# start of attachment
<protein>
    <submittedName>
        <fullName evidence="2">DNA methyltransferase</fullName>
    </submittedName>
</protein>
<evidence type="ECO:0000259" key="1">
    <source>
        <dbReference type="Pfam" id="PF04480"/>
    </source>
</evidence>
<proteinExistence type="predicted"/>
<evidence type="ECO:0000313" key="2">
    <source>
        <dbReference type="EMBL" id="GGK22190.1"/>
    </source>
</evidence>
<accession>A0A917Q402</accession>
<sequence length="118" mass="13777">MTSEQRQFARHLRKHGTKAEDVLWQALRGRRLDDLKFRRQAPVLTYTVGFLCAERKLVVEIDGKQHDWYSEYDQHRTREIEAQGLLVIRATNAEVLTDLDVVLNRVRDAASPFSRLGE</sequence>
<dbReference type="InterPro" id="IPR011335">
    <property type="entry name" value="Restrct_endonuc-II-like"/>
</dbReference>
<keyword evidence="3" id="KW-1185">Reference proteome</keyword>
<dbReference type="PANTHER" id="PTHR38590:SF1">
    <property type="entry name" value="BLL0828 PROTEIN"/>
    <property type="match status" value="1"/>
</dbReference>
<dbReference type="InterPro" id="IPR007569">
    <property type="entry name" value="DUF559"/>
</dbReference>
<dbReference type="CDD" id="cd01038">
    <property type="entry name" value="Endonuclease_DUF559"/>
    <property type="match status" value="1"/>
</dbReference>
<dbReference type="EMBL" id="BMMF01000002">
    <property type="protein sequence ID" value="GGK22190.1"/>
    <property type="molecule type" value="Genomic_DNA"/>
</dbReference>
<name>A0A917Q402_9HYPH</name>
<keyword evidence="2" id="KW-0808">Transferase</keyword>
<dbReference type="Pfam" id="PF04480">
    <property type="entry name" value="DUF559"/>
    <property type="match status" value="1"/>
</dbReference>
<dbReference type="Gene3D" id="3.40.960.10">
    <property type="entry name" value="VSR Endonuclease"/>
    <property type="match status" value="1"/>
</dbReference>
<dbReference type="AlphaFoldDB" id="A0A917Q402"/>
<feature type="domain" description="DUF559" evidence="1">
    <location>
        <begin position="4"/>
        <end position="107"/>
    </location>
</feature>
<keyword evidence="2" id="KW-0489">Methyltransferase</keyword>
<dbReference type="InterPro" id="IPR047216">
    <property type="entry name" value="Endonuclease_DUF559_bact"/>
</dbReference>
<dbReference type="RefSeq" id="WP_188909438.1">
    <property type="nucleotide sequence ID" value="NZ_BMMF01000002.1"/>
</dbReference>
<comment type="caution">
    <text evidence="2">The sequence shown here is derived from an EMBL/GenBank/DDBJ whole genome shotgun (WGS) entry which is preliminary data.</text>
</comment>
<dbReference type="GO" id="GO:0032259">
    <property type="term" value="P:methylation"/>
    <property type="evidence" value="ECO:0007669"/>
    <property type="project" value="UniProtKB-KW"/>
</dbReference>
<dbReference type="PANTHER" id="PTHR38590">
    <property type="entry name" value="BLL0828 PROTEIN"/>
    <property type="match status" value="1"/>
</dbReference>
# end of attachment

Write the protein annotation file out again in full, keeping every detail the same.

<protein>
    <submittedName>
        <fullName evidence="2">DNA methyltransferase</fullName>
    </submittedName>
</protein>
<evidence type="ECO:0000259" key="1">
    <source>
        <dbReference type="Pfam" id="PF04480"/>
    </source>
</evidence>
<proteinExistence type="predicted"/>
<evidence type="ECO:0000313" key="2">
    <source>
        <dbReference type="EMBL" id="GGK22190.1"/>
    </source>
</evidence>
<accession>A0A917Q402</accession>
<sequence length="118" mass="13777">MTSEQRQFARHLRKHGTKAEDVLWQALRGRRLDDLKFRRQAPVLTYTVGFLCAERKLVVEIDGKQHDWYSEYDQHRTREIEAQGLLVIRATNAEVLTDLDVVLNRVRDAASPFSRLGE</sequence>
<dbReference type="InterPro" id="IPR011335">
    <property type="entry name" value="Restrct_endonuc-II-like"/>
</dbReference>
<keyword evidence="3" id="KW-1185">Reference proteome</keyword>
<dbReference type="PANTHER" id="PTHR38590:SF1">
    <property type="entry name" value="BLL0828 PROTEIN"/>
    <property type="match status" value="1"/>
</dbReference>
<dbReference type="InterPro" id="IPR007569">
    <property type="entry name" value="DUF559"/>
</dbReference>
<dbReference type="CDD" id="cd01038">
    <property type="entry name" value="Endonuclease_DUF559"/>
    <property type="match status" value="1"/>
</dbReference>
<dbReference type="EMBL" id="BMMF01000002">
    <property type="protein sequence ID" value="GGK22190.1"/>
    <property type="molecule type" value="Genomic_DNA"/>
</dbReference>
<name>A0A917Q402_9HYPH</name>
<keyword evidence="2" id="KW-0808">Transferase</keyword>
<dbReference type="Pfam" id="PF04480">
    <property type="entry name" value="DUF559"/>
    <property type="match status" value="1"/>
</dbReference>
<dbReference type="Gene3D" id="3.40.960.10">
    <property type="entry name" value="VSR Endonuclease"/>
    <property type="match status" value="1"/>
</dbReference>
<dbReference type="AlphaFoldDB" id="A0A917Q402"/>
<feature type="domain" description="DUF559" evidence="1">
    <location>
        <begin position="4"/>
        <end position="107"/>
    </location>
</feature>
<keyword evidence="2" id="KW-0489">Methyltransferase</keyword>
<dbReference type="InterPro" id="IPR047216">
    <property type="entry name" value="Endonuclease_DUF559_bact"/>
</dbReference>
<dbReference type="RefSeq" id="WP_188909438.1">
    <property type="nucleotide sequence ID" value="NZ_BMMF01000002.1"/>
</dbReference>
<comment type="caution">
    <text evidence="2">The sequence shown here is derived from an EMBL/GenBank/DDBJ whole genome shotgun (WGS) entry which is preliminary data.</text>
</comment>
<dbReference type="GO" id="GO:0032259">
    <property type="term" value="P:methylation"/>
    <property type="evidence" value="ECO:0007669"/>
    <property type="project" value="UniProtKB-KW"/>
</dbReference>
<dbReference type="PANTHER" id="PTHR38590">
    <property type="entry name" value="BLL0828 PROTEIN"/>
    <property type="match status" value="1"/>
</dbReference>